Friday, October 21, 2016

Discipline: The Necessary Evil of Writing

Couldn't get the review I was working on done in time this week, so unfortunately, this'll need to be a quickie.

I think I, along with all other writers, start with this false idea of what a career in writing will entail. We have this vision of doing what we love all day long, of achieving our dreams.

Don't get me wrong. I love being a writer (remember my reasons why?), but it actually is a job. It's hard work.

One of the writing advice I kept hearing over and over again while I was in college was "Write regularly. Make it a discipline. Even if you're only writing 1,000 words a day--or less--take it seriously. Write every single day."

I can't tell you how long I spent blowing off this advice. I'd write when I had the inspiration. And oh, that worked for a couple years, but when The Victor's Blade hit a brick wall (or when real life got in the way), writing ground to a halt.

The only way to get over that hump is just to keep writing. That's what everybody said, and now I finally know from experience that it's true. Even if the writing you're churning out sucks (which it probably will since you're forcing yourself to write), at least you're getting stuff down on paper. For many writers, revision is a lot easier than rough drafts. At least with revision, you're working with something that's already there. A blank page is terrifying.

So keep writing every day. Keep working every day. Make it a priority. Set smaller goals at first (my first goal was "Write one page a day." Then it grew to "three to five pages"), then expand into larger goals as time goes. And don't sweat the days that you don't meet your goals. It happens. Don't let it make you feel like a failure. Give yourself license to be human.

I know, I know--easier said than done. I know because I've experienced both sides: before and after I sat down and got disciplined. But as hard as it is some days (or some weeks), I can't deny that it works.

Don't procrastinate. Persevere! And little by little, you'll see results.

Friday, October 7, 2016

When a Loved One Has Cancer

Just when I say nothing serious is going on, I get some of the worst news you can get:

My grandmother has cancer.

It's... odd going through the variety of emotions and stages that come from hearing news that big. It took me a good few hours to even digest the news enough to be sad. I just felt...

Honestly, those first few hours, I'm not sure what I felt. An eerie sense of peace? Peace really isn't the right word, though. I guess it was more like closure. My grandma had gone in for a biopsy, but I don't know if I believed it would end up being cancer or not. My dad and grandma were sure it was. I was on the fence.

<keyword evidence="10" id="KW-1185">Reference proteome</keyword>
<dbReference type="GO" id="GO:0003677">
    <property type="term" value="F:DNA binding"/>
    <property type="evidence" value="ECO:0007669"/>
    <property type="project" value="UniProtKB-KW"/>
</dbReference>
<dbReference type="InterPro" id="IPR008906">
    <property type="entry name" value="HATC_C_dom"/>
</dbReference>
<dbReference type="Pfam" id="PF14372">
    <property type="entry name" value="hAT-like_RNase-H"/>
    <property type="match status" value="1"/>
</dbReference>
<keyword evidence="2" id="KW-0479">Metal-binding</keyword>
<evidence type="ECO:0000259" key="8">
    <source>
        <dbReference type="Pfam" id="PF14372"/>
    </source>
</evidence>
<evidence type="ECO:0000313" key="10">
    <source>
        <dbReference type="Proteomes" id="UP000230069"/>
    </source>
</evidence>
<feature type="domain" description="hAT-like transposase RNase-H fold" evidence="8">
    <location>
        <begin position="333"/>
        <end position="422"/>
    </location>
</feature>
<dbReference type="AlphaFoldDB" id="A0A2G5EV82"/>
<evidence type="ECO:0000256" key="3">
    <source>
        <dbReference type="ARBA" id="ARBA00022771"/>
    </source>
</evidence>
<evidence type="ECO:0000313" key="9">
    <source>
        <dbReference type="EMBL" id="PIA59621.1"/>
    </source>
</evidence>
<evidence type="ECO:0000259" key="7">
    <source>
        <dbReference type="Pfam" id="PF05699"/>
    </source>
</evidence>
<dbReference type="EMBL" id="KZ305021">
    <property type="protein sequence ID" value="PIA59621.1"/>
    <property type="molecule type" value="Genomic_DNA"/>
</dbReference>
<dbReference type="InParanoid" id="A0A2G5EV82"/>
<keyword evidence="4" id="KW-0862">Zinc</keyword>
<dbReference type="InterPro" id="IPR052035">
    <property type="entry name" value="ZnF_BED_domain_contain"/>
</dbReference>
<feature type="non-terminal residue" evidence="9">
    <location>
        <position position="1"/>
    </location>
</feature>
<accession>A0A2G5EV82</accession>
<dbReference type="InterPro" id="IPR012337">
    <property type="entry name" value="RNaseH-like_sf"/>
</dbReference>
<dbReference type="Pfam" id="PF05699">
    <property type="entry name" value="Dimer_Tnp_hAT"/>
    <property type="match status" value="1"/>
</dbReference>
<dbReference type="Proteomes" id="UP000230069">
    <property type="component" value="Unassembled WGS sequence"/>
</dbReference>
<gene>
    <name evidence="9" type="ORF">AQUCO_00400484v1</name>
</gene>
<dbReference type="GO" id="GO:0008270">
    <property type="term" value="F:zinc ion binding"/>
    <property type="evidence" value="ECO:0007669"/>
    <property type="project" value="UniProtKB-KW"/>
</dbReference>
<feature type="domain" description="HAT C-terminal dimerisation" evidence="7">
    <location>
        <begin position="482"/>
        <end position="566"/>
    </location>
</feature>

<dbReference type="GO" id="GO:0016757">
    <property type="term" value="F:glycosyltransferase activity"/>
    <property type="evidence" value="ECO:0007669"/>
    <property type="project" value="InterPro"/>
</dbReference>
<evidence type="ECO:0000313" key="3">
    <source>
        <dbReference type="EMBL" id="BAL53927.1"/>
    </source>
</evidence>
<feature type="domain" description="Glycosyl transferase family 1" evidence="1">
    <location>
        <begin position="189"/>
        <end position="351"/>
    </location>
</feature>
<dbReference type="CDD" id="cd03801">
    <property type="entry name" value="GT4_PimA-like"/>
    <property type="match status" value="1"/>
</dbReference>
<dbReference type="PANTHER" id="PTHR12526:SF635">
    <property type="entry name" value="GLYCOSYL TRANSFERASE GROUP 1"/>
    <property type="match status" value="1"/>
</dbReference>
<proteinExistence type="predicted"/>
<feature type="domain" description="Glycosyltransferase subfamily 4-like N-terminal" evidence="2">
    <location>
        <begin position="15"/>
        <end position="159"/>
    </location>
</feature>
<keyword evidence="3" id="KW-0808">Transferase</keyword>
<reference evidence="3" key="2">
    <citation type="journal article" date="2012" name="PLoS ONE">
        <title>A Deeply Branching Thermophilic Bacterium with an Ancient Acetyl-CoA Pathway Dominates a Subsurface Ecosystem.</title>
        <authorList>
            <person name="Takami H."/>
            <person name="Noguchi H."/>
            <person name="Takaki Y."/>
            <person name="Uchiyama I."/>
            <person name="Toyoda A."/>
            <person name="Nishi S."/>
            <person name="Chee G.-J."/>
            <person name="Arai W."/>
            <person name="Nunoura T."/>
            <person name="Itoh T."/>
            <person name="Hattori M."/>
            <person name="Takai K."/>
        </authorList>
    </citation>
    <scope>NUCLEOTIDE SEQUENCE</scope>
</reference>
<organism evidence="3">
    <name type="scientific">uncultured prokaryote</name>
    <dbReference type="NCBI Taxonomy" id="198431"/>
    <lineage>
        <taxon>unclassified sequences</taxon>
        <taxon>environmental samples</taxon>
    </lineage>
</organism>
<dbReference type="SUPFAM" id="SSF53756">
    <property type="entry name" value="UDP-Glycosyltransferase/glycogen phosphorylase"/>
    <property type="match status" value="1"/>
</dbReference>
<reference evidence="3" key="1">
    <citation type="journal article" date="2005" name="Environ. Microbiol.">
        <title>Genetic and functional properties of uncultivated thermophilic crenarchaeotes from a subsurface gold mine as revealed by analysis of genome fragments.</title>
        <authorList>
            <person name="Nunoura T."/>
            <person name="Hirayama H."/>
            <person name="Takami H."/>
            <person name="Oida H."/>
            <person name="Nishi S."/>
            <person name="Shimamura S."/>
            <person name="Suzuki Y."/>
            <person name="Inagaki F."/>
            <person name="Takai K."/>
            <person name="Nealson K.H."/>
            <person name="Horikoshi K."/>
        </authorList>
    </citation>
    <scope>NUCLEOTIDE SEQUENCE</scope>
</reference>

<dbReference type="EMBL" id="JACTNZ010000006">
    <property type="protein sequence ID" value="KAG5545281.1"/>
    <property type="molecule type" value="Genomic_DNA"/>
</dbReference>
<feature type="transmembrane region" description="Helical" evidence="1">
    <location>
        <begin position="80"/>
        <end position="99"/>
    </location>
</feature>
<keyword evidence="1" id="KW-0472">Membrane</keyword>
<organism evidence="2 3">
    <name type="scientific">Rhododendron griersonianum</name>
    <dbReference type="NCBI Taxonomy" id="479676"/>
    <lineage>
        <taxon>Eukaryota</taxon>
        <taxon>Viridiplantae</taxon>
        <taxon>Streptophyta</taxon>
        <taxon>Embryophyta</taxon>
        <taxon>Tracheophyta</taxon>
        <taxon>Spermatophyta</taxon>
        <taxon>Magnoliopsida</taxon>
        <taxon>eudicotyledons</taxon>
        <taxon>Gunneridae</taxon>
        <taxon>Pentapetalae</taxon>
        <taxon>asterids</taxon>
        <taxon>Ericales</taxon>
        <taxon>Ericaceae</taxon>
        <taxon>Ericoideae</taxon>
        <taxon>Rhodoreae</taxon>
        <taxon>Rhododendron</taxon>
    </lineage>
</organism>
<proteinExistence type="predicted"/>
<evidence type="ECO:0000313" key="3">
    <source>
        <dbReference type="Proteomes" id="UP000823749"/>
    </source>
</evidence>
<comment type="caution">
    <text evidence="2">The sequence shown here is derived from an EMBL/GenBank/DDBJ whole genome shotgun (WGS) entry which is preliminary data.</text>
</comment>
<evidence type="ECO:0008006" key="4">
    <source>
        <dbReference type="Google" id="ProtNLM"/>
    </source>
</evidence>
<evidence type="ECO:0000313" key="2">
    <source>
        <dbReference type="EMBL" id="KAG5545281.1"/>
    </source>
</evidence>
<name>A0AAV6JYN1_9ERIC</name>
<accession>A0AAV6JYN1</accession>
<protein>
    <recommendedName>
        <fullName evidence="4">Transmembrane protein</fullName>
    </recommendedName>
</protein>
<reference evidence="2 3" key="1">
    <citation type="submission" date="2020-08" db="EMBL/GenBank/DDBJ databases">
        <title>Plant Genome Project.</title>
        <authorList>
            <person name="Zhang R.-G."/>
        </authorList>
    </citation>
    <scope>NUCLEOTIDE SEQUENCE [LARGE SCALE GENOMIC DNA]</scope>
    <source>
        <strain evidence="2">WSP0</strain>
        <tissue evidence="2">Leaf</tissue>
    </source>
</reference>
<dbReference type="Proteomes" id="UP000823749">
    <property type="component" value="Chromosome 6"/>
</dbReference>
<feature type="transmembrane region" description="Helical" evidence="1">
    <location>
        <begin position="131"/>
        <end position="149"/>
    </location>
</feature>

Well, it was. And I guess part of me went, "Well, we know they were right."

After those first few hours of wondering whether my grandma was going to refuse treatment like my grandpa (who died of Stage 4 lung cancer about six years ago)... that's when the tears started coming.

You wonder why God's letting this happen. You wonder how everyone's going to make it through. You start to think about life without that person, and the things that highlights scares you to death.

I feel fortunate that I was at least here when my grandma got the news. When my grandpa was diagnosed, I was across the country in Washington state visiting my then-fiance. We were in a long-distance relationship, so this month-long stay was supposed to be the highlight of my year.

Not so much.

Now I know that being with a family member while they're going through medical nightmares can be a nightmare all on its own. But for me, being apart from my family when they're going through a challenge is torture. At least if I'm with them, I can offer my presence as the tiniest comfort and support. I wasn't able to do that for my grandpa when he first heard the news.

The night my grandma found out, I couldn't spend enough time with her, just sitting with her.

But every time I think of her now, I can't help but wonder how much time I'll have left to do that. Is that wrong? Is it morbid? Or can I use that to help me enjoy every last drop out of the time we've got left to love on each other this side of heaven?

I debated starting this post off by clarifying that my grandparents have both lived with my family since 2002. That we're all close. But what does that matter? You went into this knowing that this post was about people we care about battling cancer. Does it matter how far away our family lives? Isn't it just as painful no matter what?

It's like I'd say to any other couple when I was in a long-distance relationship: It doesn't matter how far away you are from them. It sucks just as much.

It doesn't matter whether it's a parent or grandparent or friend. They're dealing with this monster that brings all this fear and pain and misery. It doesn't matter whether they live in the same house or a country apart: it hurts just as much.